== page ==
So intriguing to read about people like Maxine Elliott (whose wartime contributions were feeding, clothing and medically treating an estimated 350,000 people) who was quick to spot a trend, helped made the Riviera popular. This place provided a ‘sanctuary for the Duke and Duchess of Windsor, ‘who were emotionally battered by the world. They too found a balm of sorts among this shimmering crowd.’ I loved reading about how house-guests were expected to contribute to the entertainment such as playing the piano, performing impressions and reciting lengthy poems! I had no idea. How about the story of when a ‘nouveau riche’ heiress to the Singer Sewing Machine empire was commented upon by someone haughty with ‘My name is better than yours’, the heiress quipped, ‘Not at the bottom of a cheque it’s not’! Did you know that Spanish Flu killed more people than in the trenches during the war or that Winston Churchill’s comment that after coming out of surgery and during a tumultuous time in politics he found himself ‘without office, seat, party or appendix’? The Duke of Westminster, Coco Chanel’s man, was known as the richest man in the world. I was intrigued to read that the Prince of Wales was also very keen on Coco. Who knew? I loved the story of a husband who had his wife followed by a private detective. When the detective phoned him to tell him that his wife had ben seen entering the house with a man, the husband said ‘You blithering idiot. It’s me. I’m here with my wife!’ I loved reading how even when on holidays, Winston Churchill would wake at 8am and immediately call for his secretary and that he produced so much correspondence output at home that he had a number of shorthand typists who worked in shifts from 8am until 10pm, that he played Mah Jong all afternoon and of his love of sunshine ‘it energised him and enabled him to work at an even higher rate’. Harold Nicolson’s fascinating account of when the Duke of Windsor introduced his wife to a group of house guests as ‘Her (gasp) Royal (shudder) Highness (and not one eye dared to meet another)’. Superb! The reaction on the Riviera of Diana Guinness (née Mitford)’s marriage was an interesting perspective and of Pamela’s relationship with of Aly Khan. When Pamela asked who took precedence, Duff Cooper’s response was, ‘His Highness the Aga Khan is regarded as God on Earth by his many million followers. But an English Duke, of course, takes precedence’. Makes you stop to think. Such a great read.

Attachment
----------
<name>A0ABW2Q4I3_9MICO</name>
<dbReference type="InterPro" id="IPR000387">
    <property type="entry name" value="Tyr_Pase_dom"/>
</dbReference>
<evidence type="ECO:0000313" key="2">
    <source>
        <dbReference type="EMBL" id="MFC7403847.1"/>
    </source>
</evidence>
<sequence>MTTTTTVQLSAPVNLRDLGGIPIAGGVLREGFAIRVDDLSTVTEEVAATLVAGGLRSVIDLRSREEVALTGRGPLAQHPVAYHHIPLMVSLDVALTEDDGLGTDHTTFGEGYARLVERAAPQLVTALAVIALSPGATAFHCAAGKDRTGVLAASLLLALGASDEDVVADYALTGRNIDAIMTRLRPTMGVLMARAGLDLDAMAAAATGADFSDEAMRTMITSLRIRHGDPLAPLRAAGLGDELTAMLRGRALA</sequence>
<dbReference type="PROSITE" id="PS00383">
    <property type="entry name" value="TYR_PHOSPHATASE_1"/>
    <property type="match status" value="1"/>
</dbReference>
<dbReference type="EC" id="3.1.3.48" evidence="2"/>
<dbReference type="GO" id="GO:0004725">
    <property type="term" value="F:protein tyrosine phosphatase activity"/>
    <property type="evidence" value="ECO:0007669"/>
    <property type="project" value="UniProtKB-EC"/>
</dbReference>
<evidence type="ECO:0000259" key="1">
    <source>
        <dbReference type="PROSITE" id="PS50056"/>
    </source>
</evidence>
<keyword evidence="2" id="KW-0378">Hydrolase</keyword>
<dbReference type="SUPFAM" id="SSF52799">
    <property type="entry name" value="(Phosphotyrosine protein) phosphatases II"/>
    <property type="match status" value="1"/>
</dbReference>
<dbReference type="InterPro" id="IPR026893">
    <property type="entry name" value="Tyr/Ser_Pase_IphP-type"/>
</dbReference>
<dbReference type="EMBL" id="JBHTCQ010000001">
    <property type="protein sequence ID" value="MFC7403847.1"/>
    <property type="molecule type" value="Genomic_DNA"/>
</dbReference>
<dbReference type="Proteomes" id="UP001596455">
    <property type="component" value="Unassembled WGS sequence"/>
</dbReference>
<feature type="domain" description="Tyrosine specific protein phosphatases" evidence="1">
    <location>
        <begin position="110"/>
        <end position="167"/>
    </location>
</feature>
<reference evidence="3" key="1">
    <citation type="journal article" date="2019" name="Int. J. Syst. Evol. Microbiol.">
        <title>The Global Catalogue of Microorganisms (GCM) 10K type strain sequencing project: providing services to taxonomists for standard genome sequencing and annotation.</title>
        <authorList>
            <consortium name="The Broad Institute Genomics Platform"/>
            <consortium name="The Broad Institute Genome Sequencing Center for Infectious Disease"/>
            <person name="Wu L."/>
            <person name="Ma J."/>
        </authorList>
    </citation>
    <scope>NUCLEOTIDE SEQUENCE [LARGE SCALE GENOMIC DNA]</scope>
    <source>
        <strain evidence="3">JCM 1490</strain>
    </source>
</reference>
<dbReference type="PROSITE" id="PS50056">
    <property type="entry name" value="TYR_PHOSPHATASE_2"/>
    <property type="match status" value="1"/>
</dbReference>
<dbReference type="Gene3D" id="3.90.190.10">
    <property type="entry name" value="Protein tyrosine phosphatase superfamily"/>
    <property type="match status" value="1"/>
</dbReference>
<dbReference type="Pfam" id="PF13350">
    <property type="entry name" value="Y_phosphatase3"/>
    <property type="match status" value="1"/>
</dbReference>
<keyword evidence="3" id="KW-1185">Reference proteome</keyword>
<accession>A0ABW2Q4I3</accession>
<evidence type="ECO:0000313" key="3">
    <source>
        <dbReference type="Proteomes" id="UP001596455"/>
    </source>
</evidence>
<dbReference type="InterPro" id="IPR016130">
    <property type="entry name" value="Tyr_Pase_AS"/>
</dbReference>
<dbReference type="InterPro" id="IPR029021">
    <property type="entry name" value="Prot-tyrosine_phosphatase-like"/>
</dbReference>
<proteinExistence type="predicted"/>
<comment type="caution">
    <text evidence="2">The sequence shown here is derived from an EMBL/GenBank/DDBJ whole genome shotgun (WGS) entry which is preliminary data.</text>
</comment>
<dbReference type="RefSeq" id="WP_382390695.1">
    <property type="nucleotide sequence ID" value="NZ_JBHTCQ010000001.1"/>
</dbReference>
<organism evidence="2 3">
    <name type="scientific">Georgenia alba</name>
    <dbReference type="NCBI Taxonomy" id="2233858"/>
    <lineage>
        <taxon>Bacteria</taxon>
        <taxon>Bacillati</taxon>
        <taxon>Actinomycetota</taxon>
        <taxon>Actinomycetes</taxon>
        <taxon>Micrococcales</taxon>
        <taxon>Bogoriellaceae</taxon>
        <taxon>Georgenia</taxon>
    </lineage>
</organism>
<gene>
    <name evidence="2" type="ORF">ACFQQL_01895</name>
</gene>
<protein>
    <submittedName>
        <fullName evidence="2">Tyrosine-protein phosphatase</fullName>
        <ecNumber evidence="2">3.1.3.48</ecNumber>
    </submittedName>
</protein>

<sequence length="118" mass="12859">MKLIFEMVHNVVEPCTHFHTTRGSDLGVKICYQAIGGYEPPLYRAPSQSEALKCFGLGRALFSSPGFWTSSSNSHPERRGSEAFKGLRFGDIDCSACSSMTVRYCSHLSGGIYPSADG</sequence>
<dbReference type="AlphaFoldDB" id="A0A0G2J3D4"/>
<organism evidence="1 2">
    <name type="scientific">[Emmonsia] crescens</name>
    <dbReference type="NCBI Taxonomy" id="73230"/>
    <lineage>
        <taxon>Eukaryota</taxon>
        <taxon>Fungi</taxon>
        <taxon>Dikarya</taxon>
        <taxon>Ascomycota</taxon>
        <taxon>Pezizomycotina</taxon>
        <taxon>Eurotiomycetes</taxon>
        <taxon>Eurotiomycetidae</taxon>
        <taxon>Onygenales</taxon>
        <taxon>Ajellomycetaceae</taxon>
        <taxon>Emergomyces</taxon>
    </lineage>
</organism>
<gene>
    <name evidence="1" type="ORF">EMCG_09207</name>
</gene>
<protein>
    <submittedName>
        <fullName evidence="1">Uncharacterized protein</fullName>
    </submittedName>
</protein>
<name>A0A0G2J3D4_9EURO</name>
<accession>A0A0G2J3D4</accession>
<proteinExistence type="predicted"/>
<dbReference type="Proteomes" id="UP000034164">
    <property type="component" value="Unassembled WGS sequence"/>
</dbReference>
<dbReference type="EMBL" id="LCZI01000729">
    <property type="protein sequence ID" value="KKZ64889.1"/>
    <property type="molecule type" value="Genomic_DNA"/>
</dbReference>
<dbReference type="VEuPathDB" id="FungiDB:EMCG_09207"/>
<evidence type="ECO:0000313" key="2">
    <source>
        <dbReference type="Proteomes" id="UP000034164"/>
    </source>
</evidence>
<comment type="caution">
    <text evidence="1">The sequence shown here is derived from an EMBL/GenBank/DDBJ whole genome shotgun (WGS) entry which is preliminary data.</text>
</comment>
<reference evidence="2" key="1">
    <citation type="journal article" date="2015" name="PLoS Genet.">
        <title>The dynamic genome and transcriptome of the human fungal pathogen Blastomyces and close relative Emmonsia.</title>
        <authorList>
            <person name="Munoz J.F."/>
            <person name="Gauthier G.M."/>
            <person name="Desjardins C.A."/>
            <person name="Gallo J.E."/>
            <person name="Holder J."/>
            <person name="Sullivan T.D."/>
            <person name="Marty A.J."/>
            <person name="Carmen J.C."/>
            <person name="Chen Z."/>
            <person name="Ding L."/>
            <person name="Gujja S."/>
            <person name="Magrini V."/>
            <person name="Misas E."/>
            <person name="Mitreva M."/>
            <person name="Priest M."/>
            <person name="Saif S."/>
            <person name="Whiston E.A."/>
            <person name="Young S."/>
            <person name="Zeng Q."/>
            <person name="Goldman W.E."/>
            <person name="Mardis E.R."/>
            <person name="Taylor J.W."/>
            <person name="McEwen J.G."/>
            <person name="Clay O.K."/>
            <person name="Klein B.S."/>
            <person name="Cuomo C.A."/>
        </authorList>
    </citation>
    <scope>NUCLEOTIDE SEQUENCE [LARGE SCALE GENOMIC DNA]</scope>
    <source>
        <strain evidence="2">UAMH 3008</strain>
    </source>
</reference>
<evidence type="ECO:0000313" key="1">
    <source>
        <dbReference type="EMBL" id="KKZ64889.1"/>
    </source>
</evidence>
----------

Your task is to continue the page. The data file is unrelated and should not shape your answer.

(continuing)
And the Curzon Daughters